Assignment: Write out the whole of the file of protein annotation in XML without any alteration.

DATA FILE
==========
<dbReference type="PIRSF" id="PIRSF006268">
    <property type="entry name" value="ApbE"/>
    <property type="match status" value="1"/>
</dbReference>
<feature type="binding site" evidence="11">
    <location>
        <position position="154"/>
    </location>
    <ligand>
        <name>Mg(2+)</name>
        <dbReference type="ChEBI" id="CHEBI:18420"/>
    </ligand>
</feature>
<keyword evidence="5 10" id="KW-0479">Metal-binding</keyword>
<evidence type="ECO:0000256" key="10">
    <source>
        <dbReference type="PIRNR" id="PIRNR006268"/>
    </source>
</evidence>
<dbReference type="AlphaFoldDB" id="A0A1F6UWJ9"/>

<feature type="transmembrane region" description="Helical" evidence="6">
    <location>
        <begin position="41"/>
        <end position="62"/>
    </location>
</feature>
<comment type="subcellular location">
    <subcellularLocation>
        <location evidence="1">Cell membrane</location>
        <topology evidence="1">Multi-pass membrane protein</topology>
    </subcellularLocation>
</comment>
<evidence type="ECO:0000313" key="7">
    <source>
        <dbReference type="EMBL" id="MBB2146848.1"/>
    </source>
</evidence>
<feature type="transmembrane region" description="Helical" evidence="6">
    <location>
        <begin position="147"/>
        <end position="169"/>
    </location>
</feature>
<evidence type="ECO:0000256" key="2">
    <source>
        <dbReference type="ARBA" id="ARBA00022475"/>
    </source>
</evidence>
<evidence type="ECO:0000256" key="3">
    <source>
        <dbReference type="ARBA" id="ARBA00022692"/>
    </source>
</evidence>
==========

<dbReference type="PIRSF" id="PIRSF006268">
    <property type="entry name" value="ApbE"/>
    <property type="match status" value="1"/>
</dbReference>
<feature type="binding site" evidence="11">
    <location>
        <position position="154"/>
    </location>
    <ligand>
        <name>Mg(2+)</name>
        <dbReference type="ChEBI" id="CHEBI:18420"/>
    </ligand>
</feature>
<keyword evidence="5 10" id="KW-0479">Metal-binding</keyword>
<evidence type="ECO:0000256" key="10">
    <source>
        <dbReference type="PIRNR" id="PIRNR006268"/>
    </source>
</evidence>
<dbReference type="AlphaFoldDB" id="A0A1F6UWJ9"/>

<feature type="transmembrane region" description="Helical" evidence="6">
    <location>
        <begin position="41"/>
        <end position="62"/>
    </location>
</feature>
<comment type="subcellular location">
    <subcellularLocation>
        <location evidence="1">Cell membrane</location>
        <topology evidence="1">Multi-pass membrane protein</topology>
    </subcellularLocation>
</comment>
<evidence type="ECO:0000313" key="7">
    <source>
        <dbReference type="EMBL" id="MBB2146848.1"/>
    </source>
</evidence>
<feature type="transmembrane region" description="Helical" evidence="6">
    <location>
        <begin position="147"/>
        <end position="169"/>
    </location>
</feature>
<evidence type="ECO:0000256" key="2">
    <source>
        <dbReference type="ARBA" id="ARBA00022475"/>
    </source>
</evidence>
<evidence type="ECO:0000256" key="3">
    <source>
        <dbReference type="ARBA" id="ARBA00022692"/>
    </source>
</evidence>